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Old August 17th, 2012, 08:22 PM   #12 (permalink)
OutofDate1980
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Quote:
Originally Posted by A.Nonymous View Post
... I'm fascinated by people's beliefs on wealth ...
By using the terms, "I heard a story ...", "... mythical guy ...", "... this story is just a fable ...", most would conclude this is a fable.

As you are interested in fables, this one concerns a religion which is always evolving to reflect its creators and their various factions. It's like multiple choice with no wrong answers.

Christian views on poverty and wealth - Wikipedia, the free encyclopedia

"Wealth as an offense to faith

According to Kahan, there is a strand of Christianity that views the wealthy man as "especially sinful". In this strand of Christianity, Kahan asserts, the day of judgment is viewed as a time when "the social order will be turned upside down and ... the poor will turn out to be the ones truly blessed."[5]

David Miller suggests that this view is similar to that of the third century Manicheans who saw the spiritual world as being good and the material world as evil with the two being in irreconcilable conflict with each other.[4] Thus, this strand of Christianity exhorts Christians to renounce material and worldly pleasures in order to follow Jesus. As an example, Miller cites Jesus' injunction to his disciples to "take nothing for the journey."Mark 6:8-9"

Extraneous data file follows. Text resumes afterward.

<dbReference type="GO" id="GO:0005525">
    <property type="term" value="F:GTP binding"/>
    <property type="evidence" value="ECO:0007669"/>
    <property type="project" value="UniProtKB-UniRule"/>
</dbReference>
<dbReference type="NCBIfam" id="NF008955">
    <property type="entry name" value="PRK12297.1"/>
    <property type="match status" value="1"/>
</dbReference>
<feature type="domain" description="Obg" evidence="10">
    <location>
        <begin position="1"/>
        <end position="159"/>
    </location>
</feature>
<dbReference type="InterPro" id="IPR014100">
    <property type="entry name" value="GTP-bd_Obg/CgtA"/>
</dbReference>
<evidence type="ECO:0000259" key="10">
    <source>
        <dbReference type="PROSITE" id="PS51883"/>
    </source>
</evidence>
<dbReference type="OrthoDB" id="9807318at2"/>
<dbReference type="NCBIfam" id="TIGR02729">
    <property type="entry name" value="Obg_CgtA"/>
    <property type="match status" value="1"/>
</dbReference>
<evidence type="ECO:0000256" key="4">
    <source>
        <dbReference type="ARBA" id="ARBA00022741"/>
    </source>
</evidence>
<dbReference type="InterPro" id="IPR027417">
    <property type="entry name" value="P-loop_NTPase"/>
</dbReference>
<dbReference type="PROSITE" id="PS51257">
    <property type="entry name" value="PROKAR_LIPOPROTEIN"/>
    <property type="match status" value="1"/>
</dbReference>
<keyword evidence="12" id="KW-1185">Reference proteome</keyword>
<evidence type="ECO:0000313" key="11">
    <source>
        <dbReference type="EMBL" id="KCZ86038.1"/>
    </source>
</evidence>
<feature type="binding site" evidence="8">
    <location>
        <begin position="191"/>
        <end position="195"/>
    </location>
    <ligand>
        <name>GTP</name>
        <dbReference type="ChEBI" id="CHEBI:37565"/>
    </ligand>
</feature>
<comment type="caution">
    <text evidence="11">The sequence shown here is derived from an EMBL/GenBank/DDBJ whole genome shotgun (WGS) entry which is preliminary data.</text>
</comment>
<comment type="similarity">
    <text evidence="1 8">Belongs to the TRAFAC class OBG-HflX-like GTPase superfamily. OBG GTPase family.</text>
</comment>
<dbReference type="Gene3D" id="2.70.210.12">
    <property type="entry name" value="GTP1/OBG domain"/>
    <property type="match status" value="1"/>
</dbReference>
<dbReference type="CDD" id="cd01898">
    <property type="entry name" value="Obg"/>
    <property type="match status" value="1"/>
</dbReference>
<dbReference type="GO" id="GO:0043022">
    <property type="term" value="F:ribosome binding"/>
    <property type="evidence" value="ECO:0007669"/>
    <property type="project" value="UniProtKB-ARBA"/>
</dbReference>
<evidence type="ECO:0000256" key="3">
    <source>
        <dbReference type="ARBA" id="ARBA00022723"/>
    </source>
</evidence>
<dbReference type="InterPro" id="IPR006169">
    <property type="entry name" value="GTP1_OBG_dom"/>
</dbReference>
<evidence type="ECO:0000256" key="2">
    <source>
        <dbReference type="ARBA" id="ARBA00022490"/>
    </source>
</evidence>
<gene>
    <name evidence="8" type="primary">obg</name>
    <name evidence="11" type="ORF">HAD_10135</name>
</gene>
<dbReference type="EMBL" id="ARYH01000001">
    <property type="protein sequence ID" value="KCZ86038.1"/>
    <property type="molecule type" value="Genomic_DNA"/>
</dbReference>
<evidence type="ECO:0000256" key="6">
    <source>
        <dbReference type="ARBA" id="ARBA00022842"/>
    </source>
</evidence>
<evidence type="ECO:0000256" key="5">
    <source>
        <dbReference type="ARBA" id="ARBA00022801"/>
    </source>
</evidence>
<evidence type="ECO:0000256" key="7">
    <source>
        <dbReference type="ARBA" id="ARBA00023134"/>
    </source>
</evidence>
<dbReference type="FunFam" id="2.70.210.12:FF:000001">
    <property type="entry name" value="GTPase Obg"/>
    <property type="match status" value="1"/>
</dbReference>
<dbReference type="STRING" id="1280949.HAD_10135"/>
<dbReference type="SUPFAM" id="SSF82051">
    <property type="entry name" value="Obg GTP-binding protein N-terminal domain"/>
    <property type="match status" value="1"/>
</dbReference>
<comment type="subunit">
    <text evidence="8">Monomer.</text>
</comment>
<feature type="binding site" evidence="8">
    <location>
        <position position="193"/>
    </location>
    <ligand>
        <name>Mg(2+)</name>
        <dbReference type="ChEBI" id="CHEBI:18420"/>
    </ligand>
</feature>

"Wealth as an obstacle to faith

According to David Miller, Martin Luther viewed Mammon (or the desire for wealth) as "the most common idol on earth". Miller cites Jesus' encounter with the rich ruler Mark 10:17-31 {{{3}}} as an example of wealth being an obstacle to faith. According to Miller, it is not the rich man's wealth per se that is the obstacle but rather the man's reluctance to give up that wealth in order to follow Jesus. Miller cites Paul's observation in 1st Timothy that, “people who want to get rich fall into temptation and a trap and into many foolish and harmful desires that plunge men into ruin and destruction." 1 Timothy 6:9 . Paul continues on with the observation that "the love of money is the root of all evil." 1 Timothy 6:10

Miller emphasizes that "it is the love of money that is the obstacle to faith, not the money itself."[4]"

"Wealth as an outcome of faith

Prosperity theology first came to prominence in the United States during the Healing Revivals in the 1950s. Some commentators have linked the genesis of prosperity theology with the influence of the New Thought movement. It later figured prominently in the Word of Faith movement and 1980s televangelism. In the 1990s and 2000s, it became accepted by many influential leaders in the charismatic movement and has been promoted by Christian missionaries throughout the world. It has been harshly criticized by leaders of mainstream evangelicalism as a non-scriptural doctrine or as an outright heresy."
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